Elderberry Wine

Glass of homemade elderberry wineFollowing up yesterday’s Wine Stories post, today I opened up a bottle of the elderberry wine and tried it.

It’s not bad!

It’s much more like a sherry than anything else. The aroma is quite good, almost exactly like what I’d expect a good dessert sherry to smell like, with a strong hint of brandy. The flavor doesn’t live up to this, though; there are a bunch of different profiles going on in there: a sweet-ish sherry, some fusel alcohols, mild-but-tart fruit, a mead-like dry character (my wife suggested it reminded her of mead). They clash a bit, but all in all it turned out much better than I could have hoped.

5 thoughts on “Elderberry Wine”

  1. I would have guessed it would be redder, too. I’m thinking the amount of time it’s been aging has mellowed the color as well as the flavor.

  2. I have been making (attempting to make) elderberry wine since the early ’80′s. It has been some of the best wine I have ever tasted. Supposedly even better if you can let it ‘age’. Mine is usually gone before the next season, so who knows how much better it could be.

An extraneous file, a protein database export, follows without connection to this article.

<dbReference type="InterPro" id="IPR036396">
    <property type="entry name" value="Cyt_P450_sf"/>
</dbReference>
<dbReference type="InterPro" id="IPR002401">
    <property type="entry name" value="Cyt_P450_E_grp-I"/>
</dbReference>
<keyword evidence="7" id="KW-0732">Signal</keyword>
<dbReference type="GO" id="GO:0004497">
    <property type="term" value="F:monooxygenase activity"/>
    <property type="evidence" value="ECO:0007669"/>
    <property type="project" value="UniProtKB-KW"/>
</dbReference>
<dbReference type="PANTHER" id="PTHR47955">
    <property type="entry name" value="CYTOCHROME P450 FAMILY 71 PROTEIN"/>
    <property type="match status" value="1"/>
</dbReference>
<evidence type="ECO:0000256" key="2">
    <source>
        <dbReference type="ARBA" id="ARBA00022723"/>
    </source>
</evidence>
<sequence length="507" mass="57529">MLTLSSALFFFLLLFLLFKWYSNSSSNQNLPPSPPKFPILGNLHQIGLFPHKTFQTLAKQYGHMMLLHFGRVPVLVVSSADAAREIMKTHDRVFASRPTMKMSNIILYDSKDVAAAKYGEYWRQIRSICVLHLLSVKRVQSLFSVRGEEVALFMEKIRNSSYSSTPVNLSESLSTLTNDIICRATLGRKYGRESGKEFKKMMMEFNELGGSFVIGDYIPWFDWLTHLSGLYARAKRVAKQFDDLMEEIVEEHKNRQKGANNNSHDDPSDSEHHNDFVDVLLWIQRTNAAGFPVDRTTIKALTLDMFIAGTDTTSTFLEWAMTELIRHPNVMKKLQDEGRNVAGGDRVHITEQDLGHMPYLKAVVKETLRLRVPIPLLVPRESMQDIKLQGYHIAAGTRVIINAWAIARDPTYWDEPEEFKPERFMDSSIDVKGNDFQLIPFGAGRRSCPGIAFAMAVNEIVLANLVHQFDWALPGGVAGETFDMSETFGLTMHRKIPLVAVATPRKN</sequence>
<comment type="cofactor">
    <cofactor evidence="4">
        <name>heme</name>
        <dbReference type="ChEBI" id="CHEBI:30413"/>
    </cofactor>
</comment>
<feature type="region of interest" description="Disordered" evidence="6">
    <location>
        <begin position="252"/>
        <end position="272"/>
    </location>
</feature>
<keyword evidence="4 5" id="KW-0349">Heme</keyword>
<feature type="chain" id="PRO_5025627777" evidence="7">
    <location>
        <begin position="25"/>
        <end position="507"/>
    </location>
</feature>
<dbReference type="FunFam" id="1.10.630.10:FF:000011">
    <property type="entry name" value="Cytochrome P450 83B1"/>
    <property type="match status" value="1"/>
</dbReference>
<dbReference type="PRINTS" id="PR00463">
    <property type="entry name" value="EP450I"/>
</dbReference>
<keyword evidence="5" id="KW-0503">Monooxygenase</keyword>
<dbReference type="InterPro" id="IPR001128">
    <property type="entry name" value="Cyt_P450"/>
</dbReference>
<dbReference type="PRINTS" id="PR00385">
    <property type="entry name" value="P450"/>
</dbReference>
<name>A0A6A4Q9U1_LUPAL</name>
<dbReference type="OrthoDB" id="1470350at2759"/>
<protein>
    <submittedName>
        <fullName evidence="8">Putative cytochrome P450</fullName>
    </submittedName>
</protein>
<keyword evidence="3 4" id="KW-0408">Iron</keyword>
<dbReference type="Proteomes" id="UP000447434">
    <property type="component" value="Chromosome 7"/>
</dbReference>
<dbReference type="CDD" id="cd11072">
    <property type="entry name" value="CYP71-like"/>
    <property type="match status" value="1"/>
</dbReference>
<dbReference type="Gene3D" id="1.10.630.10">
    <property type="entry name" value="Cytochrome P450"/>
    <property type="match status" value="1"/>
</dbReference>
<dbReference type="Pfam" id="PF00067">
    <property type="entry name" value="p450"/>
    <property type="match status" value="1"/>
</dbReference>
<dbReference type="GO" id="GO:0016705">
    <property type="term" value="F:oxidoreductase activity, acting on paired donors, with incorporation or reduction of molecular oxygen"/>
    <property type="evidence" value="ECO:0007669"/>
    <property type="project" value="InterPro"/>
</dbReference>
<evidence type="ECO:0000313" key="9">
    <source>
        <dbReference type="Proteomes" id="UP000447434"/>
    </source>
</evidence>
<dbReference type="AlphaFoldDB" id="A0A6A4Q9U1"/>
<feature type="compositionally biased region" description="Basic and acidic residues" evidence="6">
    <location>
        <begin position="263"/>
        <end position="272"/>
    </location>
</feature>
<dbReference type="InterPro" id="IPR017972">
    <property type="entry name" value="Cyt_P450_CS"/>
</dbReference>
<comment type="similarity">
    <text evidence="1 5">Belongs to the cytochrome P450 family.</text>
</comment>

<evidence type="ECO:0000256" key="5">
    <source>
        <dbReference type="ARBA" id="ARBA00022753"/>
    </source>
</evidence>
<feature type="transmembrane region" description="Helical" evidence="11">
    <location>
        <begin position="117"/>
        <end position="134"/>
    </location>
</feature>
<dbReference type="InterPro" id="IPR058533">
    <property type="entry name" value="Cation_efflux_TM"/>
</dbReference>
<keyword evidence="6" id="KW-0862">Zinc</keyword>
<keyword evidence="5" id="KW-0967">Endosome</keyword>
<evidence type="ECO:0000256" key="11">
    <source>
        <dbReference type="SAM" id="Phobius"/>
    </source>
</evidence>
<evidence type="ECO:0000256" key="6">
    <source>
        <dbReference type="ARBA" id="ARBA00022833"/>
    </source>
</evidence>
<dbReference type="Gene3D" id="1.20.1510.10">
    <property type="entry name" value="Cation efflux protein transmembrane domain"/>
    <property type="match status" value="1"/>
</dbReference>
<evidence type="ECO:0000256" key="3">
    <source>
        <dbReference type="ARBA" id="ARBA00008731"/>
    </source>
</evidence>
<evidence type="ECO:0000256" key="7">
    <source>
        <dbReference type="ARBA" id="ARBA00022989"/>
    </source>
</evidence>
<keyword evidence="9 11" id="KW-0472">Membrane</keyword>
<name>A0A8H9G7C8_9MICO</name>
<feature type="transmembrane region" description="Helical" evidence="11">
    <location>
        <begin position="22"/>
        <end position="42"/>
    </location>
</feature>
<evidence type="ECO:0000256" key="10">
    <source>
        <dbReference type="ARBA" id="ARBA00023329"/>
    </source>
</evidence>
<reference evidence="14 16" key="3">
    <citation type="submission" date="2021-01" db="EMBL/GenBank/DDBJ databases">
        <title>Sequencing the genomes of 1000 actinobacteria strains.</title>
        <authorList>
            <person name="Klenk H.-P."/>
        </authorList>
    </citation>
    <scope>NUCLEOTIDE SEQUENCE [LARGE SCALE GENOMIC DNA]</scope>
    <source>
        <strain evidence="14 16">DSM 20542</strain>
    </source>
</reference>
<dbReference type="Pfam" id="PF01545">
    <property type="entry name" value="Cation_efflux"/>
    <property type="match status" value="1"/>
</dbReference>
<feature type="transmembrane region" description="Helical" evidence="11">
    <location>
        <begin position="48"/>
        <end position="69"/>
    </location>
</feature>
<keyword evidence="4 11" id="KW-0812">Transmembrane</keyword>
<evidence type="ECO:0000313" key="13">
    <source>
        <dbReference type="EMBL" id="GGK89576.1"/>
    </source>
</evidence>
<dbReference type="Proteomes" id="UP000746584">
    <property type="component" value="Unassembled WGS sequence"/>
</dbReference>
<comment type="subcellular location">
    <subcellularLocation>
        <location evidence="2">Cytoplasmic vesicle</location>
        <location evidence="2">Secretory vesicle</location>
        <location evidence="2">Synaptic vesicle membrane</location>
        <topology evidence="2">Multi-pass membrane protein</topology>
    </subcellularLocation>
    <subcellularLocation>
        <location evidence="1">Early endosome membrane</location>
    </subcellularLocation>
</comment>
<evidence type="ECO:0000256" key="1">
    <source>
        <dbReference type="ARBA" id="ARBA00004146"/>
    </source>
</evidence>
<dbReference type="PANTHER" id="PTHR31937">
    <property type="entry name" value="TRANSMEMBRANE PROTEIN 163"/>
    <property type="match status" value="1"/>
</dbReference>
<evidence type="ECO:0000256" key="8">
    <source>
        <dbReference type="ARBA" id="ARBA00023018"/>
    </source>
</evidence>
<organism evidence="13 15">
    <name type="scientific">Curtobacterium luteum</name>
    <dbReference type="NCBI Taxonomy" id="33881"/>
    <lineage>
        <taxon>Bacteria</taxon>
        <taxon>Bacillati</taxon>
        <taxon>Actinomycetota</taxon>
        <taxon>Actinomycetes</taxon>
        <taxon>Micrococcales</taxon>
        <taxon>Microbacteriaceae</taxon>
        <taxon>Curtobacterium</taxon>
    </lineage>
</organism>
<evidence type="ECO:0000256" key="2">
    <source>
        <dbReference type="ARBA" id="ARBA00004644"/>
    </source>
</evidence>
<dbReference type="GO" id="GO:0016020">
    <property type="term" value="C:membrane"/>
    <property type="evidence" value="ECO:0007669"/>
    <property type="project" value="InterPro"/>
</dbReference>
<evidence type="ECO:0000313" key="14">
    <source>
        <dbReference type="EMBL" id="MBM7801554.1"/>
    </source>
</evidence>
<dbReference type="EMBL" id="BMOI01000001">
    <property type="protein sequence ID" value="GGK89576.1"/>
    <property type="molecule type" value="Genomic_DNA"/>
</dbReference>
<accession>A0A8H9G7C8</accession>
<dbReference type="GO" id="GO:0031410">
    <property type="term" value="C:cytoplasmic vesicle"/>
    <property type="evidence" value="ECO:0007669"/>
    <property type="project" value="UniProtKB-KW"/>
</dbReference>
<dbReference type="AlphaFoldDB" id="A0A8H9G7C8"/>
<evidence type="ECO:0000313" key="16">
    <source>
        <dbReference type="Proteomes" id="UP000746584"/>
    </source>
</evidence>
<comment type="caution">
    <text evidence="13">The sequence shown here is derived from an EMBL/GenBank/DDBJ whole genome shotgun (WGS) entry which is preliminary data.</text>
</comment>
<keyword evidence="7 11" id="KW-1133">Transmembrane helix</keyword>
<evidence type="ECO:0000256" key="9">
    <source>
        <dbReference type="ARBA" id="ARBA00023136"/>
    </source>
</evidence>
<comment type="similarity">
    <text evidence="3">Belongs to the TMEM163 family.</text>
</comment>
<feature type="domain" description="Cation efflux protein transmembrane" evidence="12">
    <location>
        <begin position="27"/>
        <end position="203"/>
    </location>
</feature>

3. i would just like to know if anyone knows how to make a good simple elderberry wine as i am trying it for the first time, thanks

  4. I made a number of batches of elderberry wine between 1991-1993 from berries harvested in Davis, CA. The recipe was roughly:

    4 gallons crushed ripe elderberries
    1.5 gallons boiling water
    ~14 pounds sugar
    Champagne yeast (once primary cooled)

    With that much sugar, some of these batches came out much too sweet for my taste, but they’ve aged very well (I still open 1-2 bottles/year). The wine is rich, heavy, and held its color very well.

    This last year (2004), I tried once again and used considerably less sugar (10-12 pounds) and the results after only eight months’ carbouy aging is excellent! The young wine is very rich, DRY, and sustains its flavor well after each sip.

    For a delicious variation, use 3 gallons crushed elderberries with 1 gallon crushed blackberries. Adds a whole new dimension with the flavors propping each other up.

    Lastly, let it age for as long as you can stand to. It’s well worth it. Make a lot more and it gets easier.

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